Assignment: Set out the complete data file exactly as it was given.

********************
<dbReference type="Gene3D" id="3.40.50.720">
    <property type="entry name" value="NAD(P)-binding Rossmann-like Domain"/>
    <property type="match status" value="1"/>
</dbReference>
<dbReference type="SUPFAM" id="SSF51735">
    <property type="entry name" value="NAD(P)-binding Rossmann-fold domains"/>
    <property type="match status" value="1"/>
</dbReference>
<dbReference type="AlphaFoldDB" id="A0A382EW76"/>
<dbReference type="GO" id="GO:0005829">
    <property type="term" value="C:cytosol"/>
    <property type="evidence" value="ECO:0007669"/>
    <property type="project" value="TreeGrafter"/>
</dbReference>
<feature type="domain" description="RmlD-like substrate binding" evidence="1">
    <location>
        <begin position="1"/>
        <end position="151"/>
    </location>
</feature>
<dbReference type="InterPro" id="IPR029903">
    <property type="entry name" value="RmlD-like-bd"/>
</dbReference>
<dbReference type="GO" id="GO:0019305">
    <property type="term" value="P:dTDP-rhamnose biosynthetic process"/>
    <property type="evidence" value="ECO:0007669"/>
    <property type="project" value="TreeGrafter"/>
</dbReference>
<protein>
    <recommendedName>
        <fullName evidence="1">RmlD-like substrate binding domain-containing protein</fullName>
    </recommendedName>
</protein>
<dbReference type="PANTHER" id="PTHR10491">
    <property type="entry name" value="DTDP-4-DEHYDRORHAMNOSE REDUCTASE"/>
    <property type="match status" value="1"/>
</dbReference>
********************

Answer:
<dbReference type="Gene3D" id="3.40.50.720">
    <property type="entry name" value="NAD(P)-binding Rossmann-like Domain"/>
    <property type="match status" value="1"/>
</dbReference>
<dbReference type="SUPFAM" id="SSF51735">
    <property type="entry name" value="NAD(P)-binding Rossmann-fold domains"/>
    <property type="match status" value="1"/>
</dbReference>
<dbReference type="AlphaFoldDB" id="A0A382EW76"/>
<dbReference type="GO" id="GO:0005829">
    <property type="term" value="C:cytosol"/>
    <property type="evidence" value="ECO:0007669"/>
    <property type="project" value="TreeGrafter"/>
</dbReference>
<feature type="domain" description="RmlD-like substrate binding" evidence="1">
    <location>
        <begin position="1"/>
        <end position="151"/>
    </location>
</feature>
<dbReference type="InterPro" id="IPR029903">
    <property type="entry name" value="RmlD-like-bd"/>
</dbReference>
<dbReference type="GO" id="GO:0019305">
    <property type="term" value="P:dTDP-rhamnose biosynthetic process"/>
    <property type="evidence" value="ECO:0007669"/>
    <property type="project" value="TreeGrafter"/>
</dbReference>
<protein>
    <recommendedName>
        <fullName evidence="1">RmlD-like substrate binding domain-containing protein</fullName>
    </recommendedName>
</protein>
<dbReference type="PANTHER" id="PTHR10491">
    <property type="entry name" value="DTDP-4-DEHYDRORHAMNOSE REDUCTASE"/>
    <property type="match status" value="1"/>
</dbReference>